A "risk-based" breast screening program could improve the lives of women who are screened for breast cancer by reducing overdiagnosis and saving resources. Photo courtesy of Cancer Research UK/University College London
July 6 (UPI) -- A "risk-based" breast screening program could improve the lives of women who are screened for breast cancer by reducing overdiagnosis and saving resources.
A study published Friday in JAMA Oncology shows that a screening initiative that did not include low risk women would improve the quality of life following screening, reduce overdiagnosis and save resources, while maintaining the benefits of screening.
It's known as the economic evaluation and simulation modeling study, and was funded by Cancer Research UK and led by the UCL Department for Applied Health Research with support from the University of Cambridge.
"Breast screening has both benefits and harms: It can reduce death from breast cancer in some women while others may have unnecessary diagnosis and treatment of breast cancer," Dr. Nora Pashayan, lead author of the study, said in a press release. "Offering screening according to women's risk level could improve the efficiency of the screening program and reduce its harms."
Britain's NHS Breast Screening Program recommends women between age 50 and 69 for a digital mammogram every three years. Previous studies have shown, however, that breast cancer risk varies significantly among women due to individual genetic, lifestyle and reproductive factors.
The researchers simulated three hypothetical cohorts of women who were 50 years old and free of cancer, including follow-ups over 35 years. Each group had 364,5000 women, which was the 2009 population of 50-year-old women in England and Wales.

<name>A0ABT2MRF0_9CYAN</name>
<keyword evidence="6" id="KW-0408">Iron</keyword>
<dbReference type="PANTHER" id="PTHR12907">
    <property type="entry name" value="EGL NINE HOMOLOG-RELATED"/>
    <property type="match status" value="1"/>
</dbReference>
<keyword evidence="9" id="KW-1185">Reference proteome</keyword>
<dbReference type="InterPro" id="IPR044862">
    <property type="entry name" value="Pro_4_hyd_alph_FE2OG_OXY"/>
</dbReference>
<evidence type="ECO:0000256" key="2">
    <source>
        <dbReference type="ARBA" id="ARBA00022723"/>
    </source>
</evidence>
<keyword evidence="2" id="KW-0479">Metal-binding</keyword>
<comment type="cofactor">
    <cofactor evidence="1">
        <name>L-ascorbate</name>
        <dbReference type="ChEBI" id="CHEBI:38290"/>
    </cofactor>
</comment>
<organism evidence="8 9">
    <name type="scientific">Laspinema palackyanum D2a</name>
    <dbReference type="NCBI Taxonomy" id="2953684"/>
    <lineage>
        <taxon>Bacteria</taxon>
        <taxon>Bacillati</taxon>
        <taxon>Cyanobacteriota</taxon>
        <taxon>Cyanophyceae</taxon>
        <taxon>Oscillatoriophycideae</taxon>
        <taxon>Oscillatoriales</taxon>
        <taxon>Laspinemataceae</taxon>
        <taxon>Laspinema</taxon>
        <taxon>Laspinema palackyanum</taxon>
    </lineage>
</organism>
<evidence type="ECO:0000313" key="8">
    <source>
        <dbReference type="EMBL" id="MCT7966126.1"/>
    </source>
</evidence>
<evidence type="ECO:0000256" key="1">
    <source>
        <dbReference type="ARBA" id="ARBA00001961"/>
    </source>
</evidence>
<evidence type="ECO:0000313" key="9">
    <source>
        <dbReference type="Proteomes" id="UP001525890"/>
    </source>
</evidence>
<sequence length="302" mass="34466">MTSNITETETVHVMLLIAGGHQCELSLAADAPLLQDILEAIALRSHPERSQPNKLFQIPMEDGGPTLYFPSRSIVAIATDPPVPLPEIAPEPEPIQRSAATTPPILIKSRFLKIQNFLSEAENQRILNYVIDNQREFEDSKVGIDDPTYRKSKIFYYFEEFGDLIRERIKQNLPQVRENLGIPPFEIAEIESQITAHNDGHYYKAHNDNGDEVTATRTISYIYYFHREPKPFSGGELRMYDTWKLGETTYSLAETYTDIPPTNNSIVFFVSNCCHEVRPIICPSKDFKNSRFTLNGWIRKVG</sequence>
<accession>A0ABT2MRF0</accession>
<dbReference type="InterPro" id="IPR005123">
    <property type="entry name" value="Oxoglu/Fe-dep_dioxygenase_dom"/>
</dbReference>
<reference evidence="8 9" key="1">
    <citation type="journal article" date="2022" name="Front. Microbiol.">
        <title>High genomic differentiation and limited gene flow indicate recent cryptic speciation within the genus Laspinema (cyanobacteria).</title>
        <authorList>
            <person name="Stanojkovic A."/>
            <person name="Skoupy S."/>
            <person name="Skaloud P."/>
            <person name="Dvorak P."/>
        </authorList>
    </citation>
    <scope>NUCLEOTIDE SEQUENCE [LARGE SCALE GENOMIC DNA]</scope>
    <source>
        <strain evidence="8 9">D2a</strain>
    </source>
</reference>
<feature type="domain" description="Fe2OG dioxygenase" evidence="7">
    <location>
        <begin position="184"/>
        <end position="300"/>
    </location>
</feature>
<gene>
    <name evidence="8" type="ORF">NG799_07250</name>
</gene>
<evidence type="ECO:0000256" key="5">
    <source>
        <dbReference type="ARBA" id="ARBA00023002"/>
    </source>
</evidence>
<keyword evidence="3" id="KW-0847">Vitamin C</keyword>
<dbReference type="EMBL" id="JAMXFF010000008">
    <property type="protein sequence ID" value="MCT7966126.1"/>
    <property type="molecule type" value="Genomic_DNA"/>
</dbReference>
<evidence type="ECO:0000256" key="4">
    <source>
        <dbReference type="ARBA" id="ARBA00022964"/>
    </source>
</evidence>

The first group received no screening. The second received a mammogram at age 50 and then every three years after. The third group underwent a risk estimation and only those with a risk score greater than a low threshold of risk were offered screening every three years until age 69.
For the model, the researchers considered predicted rates of age-specific breast cancer, breast cancer-specific mortality in screened and unscreened populations, and an overdiagnosis estimate developed by the UK Independent Panel on Breast Cancer Screening.
The researchers also modeled cost effectiveness of age-based and risk-based approaches to screening, along with no screening, by using NHS costs for the screening program and costs of breast cancer treatment.
The benefit-to-harm balance was measured as the ratio of overdiagnosis to breast cancer deaths prevented. The researchers simulated 100 different risk-based screening scenarios.
They found that in a risk-targeted screening, if screening is not offered to women at the lowest 30 percent of the risk distribution, there could be 27 percent fewer overdiagnoses, three percent fewer breast cancer deaths avoided and cost the NHS about $26,000 less.
When they increased the threshold, so that screening was targeted to 30 percent of the highest risk women, there could be 71 percent fewer overdiagnoses, 10 percent less breast cancer deaths avoided and lower the cost to NHS by about $713,000.
The researchers acknowledged challenges to this approach, including defining low-risk women and making screening based on risk acceptable to the public, health professionals and regulators. More targeted screening would reduce the detriment caused by over diagnosis and increase the chances of early diagnosis for those at risk, they said.
"We need to change the model of delivery of breast screening and recognize that women are individuals with different risks and lifestyles," said Professor Fiona Gilbert, a co-author of the study from the University of Cambridge. "They should be offered screening tailored to their own profile."